1. How do biometrics work?

Biometric technology works by comparing a specific part of the human body with data on file for purposes of authentication, identification or health monitoring.

Every biometric system is different, but they all operate under the same basic three steps: enrollment, storage and comparison. In the case of authentication, the first time you use a biometric system, it records basic information about you, like your name or an identification number. It then captures an image or recording of your specific biometric trait. Contrary to what you may see in movies, most systems don’t store the complete image or recording, but instead analyze your trait and translate it into a code or graph called a template. The next time you use the system, it compares the trait you present to the information on file. Then, based on that comparison, it either accepts or rejects our authentication request.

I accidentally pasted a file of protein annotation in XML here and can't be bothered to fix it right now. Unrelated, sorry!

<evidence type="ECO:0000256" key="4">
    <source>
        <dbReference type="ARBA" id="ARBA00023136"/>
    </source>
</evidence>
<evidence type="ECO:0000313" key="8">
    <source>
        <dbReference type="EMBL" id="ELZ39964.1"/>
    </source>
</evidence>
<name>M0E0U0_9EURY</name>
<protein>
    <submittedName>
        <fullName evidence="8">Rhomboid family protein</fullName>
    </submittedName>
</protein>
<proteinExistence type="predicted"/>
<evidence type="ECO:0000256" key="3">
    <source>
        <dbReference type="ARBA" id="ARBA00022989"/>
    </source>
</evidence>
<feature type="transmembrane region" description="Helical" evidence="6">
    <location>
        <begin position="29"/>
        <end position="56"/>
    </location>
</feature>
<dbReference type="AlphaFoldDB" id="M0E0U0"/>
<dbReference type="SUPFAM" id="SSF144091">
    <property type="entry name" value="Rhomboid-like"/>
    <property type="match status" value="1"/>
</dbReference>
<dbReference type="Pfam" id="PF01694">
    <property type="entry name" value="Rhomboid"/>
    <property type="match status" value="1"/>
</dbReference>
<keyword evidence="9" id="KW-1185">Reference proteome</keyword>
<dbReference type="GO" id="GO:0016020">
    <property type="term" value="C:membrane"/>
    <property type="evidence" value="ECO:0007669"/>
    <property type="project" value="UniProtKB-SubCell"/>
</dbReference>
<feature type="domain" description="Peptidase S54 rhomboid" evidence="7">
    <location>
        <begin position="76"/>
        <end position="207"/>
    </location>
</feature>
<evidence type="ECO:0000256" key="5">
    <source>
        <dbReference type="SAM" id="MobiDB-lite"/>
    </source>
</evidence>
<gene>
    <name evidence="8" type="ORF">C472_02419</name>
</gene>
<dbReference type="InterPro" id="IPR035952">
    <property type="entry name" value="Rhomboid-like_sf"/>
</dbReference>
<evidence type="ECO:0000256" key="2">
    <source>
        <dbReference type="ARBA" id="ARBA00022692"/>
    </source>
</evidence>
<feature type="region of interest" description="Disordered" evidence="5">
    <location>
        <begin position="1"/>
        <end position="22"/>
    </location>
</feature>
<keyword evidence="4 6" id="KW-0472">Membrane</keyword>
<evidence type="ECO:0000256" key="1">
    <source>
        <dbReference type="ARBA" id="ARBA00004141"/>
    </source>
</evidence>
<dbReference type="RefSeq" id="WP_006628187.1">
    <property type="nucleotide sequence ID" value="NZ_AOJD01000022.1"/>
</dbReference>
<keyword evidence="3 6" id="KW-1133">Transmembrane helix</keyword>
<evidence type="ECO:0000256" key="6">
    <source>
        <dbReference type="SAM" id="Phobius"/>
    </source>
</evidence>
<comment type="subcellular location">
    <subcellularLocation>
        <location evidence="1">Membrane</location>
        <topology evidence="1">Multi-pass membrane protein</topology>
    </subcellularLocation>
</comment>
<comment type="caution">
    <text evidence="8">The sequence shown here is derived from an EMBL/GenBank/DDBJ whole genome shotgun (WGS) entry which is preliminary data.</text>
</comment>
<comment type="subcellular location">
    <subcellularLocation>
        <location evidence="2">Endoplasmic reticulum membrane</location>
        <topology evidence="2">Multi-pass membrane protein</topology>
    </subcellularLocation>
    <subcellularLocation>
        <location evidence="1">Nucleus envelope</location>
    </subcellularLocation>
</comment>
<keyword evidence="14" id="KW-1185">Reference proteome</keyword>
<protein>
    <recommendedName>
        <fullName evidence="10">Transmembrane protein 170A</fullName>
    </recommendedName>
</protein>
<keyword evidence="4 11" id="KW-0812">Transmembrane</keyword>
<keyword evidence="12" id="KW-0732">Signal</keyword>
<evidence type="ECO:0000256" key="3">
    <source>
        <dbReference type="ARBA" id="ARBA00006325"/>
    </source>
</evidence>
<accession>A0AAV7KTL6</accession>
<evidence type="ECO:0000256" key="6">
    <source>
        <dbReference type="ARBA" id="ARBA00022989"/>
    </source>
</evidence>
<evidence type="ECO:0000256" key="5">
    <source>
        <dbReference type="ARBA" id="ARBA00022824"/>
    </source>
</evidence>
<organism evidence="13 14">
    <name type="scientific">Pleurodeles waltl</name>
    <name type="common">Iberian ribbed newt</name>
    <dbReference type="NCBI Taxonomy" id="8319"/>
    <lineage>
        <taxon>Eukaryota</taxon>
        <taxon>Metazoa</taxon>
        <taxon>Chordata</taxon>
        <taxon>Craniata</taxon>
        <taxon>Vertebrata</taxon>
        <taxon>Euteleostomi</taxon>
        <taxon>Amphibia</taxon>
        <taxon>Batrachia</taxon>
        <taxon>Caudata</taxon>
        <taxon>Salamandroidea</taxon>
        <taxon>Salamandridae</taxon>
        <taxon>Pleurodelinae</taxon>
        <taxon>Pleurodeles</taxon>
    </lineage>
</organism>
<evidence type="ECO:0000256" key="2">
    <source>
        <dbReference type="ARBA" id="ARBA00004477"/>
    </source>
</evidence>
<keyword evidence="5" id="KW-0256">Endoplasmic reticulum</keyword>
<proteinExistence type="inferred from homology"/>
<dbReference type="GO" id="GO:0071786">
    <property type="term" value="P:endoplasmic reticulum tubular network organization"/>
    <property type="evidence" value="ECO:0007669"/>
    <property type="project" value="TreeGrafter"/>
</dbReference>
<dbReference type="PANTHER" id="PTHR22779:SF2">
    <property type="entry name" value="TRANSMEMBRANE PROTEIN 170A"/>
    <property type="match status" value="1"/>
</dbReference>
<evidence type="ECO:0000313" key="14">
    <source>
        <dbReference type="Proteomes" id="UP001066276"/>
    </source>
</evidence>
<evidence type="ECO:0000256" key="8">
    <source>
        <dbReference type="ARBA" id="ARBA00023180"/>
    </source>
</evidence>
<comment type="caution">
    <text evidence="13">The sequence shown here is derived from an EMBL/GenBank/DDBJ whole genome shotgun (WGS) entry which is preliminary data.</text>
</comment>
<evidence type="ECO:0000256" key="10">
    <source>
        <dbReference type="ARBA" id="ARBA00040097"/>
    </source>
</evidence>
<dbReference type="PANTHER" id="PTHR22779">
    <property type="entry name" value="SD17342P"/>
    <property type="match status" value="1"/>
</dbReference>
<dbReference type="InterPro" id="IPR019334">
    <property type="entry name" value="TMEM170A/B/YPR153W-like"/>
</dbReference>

2. Why are biometric devices becoming so popular for authentication?

To put it simply, biometric technology offers stronger and more convenient security than previous authentication methods. Passwords and key cards can both be compromised, forgotten or lost respectively. Because a biometric system is based around who a user is and not what she knows or has, it is more intuitive to use and much more difficult to compromise.

Thanks to recent innovations, biometric solutions are becoming increasingly accessible and recent high profile security breaches have underlined a need for better-than-password technology.

3. What is the difference between visible and invisible biometrics?

The term “invisible biometrics” refers to the unique traits that a person displays resulting from a large number of smaller physical traits and tendencies. These include voiceprint recognition, keystroke dynamics, handwriting, signature analysis, walking gait and webpage behavior.

Visible biometrics on the other hand rely on physical traits like hand and fingerprint patterns, vein images, patterns on a user’s eye and facial recognition.

4. How does identification differ from verification?